Twitch is the go-to streaming platform for many content creators these days, what with the wealth of broadcast options, friendly engagement, and impressive reach it offers working streamers on a daily basis. Twitch averages over 2.9 viewers every month and housed 9.5 active streamers in February alone. Unfortunately, the app is beset by automated users a.k.a. “bots,” with 3/4ths of an average Twitch user’s view count attributed to view-botting, defined by Twitch support as “the practice of artificially inflating a live view count, using illegitimate scripts or tools to make the channel appear to have more concurrent viewers than it actually does.” Follow-botting — the prevalence and use of fake accounts — is even sketchier, and yet streams continue to attract plenty of bogus engagement every day.
Twitch finally cracked down on these problem users last week, banning over 7.5 million bots this month in a bid to protect its real-life streamers. The fake accounts were identified and pinned down using “ongoing machine learning technology” and will result in many streamers’ follower counts being grossly diminished. But it’s all for a better cause. It’s the goal of every budding and established streamer to draw in real-world patrons. Nobody wants fake views.
As both a commercial opportunity and a chatting implement, bots are hardly unorthodox tools on the Internet. The rise of social media and platforms like Twitch has led to greater corporate need for further audience engagement, with individual businesses hopelessly opting for fake accounts in the hopes of accumulating revenue, fast-tracking views, and attracting active participants. But it’s nothing more than play-acting, a manufactured reality meant to fool real-life users into publicly endorsing a seemingly legitimate entity. Navigating the interwebs has become more complicated than ever, with all sorts of pseudo-content polluting the information stream. Computers have evolved enough to properly mimic the human experience, and it shows. Fake news and fake engagement both belong to the same kind of insidious digital beast.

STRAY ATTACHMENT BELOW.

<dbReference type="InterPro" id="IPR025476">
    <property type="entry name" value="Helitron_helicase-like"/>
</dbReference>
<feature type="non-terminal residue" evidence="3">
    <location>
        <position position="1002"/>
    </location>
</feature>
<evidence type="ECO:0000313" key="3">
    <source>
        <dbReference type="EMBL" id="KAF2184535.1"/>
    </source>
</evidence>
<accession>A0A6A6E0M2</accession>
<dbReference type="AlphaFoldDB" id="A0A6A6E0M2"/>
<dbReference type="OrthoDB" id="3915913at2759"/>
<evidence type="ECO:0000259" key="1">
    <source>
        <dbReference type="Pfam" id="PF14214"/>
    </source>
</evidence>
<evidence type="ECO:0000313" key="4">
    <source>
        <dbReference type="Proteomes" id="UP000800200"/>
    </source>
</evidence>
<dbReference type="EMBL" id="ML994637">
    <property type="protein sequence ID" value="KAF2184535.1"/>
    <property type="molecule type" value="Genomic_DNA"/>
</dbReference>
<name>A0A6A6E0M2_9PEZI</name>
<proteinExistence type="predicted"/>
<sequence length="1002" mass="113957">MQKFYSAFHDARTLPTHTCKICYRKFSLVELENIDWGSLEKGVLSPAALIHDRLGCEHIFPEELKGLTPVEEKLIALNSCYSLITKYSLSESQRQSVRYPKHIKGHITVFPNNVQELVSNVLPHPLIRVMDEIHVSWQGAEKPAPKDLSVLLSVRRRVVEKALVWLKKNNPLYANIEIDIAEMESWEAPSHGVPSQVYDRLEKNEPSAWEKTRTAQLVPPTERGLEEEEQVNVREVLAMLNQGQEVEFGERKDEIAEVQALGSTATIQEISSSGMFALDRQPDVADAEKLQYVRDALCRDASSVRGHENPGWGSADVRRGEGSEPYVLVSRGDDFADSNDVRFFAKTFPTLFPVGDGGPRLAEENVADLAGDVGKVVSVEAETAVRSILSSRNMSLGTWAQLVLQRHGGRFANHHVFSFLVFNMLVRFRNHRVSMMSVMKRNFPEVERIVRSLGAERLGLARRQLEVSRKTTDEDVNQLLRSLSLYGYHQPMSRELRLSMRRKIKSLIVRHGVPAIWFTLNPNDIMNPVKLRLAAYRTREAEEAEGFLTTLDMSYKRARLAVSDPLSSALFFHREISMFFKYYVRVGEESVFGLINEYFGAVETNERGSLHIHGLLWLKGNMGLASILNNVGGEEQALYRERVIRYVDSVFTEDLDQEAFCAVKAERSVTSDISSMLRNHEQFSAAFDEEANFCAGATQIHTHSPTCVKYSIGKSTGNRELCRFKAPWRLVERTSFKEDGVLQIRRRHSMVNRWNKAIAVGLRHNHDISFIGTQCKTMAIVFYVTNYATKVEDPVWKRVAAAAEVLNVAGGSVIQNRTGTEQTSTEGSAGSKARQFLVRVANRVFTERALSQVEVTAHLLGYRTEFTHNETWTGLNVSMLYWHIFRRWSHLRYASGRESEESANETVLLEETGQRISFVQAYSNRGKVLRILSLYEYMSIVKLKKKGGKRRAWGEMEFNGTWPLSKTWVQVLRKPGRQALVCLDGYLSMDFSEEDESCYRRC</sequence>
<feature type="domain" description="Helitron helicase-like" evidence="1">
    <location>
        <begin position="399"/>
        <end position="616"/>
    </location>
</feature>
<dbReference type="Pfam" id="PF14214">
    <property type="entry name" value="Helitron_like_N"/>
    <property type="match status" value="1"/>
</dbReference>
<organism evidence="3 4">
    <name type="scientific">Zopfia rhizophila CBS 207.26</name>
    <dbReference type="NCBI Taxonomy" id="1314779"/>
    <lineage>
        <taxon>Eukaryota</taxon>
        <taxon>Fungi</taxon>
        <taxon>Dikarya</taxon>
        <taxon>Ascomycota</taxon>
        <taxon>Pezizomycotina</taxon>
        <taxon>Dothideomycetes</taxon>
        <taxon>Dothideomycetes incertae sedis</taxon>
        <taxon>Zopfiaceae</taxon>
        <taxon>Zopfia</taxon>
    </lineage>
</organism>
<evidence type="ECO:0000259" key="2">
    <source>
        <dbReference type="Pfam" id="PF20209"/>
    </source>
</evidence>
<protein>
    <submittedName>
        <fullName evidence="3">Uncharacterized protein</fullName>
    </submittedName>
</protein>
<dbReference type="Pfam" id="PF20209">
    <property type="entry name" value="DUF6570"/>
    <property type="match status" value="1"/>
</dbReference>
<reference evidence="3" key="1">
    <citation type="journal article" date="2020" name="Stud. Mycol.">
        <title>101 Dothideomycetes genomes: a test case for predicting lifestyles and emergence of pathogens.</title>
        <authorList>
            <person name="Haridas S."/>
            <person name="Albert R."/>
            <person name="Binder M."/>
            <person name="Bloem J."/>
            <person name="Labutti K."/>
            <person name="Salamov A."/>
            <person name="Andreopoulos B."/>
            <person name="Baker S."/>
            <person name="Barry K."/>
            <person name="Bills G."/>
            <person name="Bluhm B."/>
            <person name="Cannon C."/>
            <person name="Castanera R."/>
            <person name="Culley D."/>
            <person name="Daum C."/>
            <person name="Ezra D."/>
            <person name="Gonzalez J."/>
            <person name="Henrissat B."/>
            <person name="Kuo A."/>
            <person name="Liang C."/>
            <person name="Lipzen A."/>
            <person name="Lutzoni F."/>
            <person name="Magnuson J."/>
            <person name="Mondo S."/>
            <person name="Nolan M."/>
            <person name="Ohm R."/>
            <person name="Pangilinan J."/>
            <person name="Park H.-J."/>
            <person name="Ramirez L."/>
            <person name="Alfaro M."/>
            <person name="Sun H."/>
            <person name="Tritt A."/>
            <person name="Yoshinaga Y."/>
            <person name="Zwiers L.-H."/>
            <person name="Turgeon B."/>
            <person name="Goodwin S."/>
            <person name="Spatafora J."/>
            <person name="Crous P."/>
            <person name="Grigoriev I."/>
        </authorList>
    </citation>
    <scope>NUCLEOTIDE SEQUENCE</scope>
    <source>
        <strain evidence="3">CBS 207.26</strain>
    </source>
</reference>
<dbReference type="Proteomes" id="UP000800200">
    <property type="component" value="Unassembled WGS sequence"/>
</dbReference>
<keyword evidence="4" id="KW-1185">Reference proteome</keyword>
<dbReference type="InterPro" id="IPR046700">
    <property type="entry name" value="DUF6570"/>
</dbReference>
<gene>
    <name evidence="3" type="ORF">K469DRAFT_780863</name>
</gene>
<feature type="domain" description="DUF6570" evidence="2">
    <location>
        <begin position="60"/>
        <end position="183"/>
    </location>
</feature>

Fake engagement is defined by Twitch support as “artificial inflation of channel statistics, such as views or follows, through coordination or 3rd party tools,” creating “incidental and duplicitous” responses. Spam, basically. Fake accounts are “controlled by a computer or script” and made to seem as real as possible. Follow-botting usually involves targeting real-life accounts “en masse,” with bots typically produced “in batches.” View-botting is slightly different and often manifests as chat viewing bots, with the sole purpose of “imitating streamer/viewer interaction.” Botting may seem efficient, perhaps even futuristic, but it does nothing to contribute to the real-time growth of a channel. It undermines the site’s credibility, proving damaging to the streaming community as a whole. Twitch support writes: “False viewer growth is not conducive to establishing a career in broadcasting because the ‘viewers’ do not contribute to a healthy, highly engaged community.”
Fake engagement leading to “artificial inflation of channel statistics” is considered a major Twitch violation and may lead to an indefinite suspension. Coordinated botting — as in the case of Follow 4 Follow, Lurk 4 Lurk, and Host 4 Host — fall under the same category.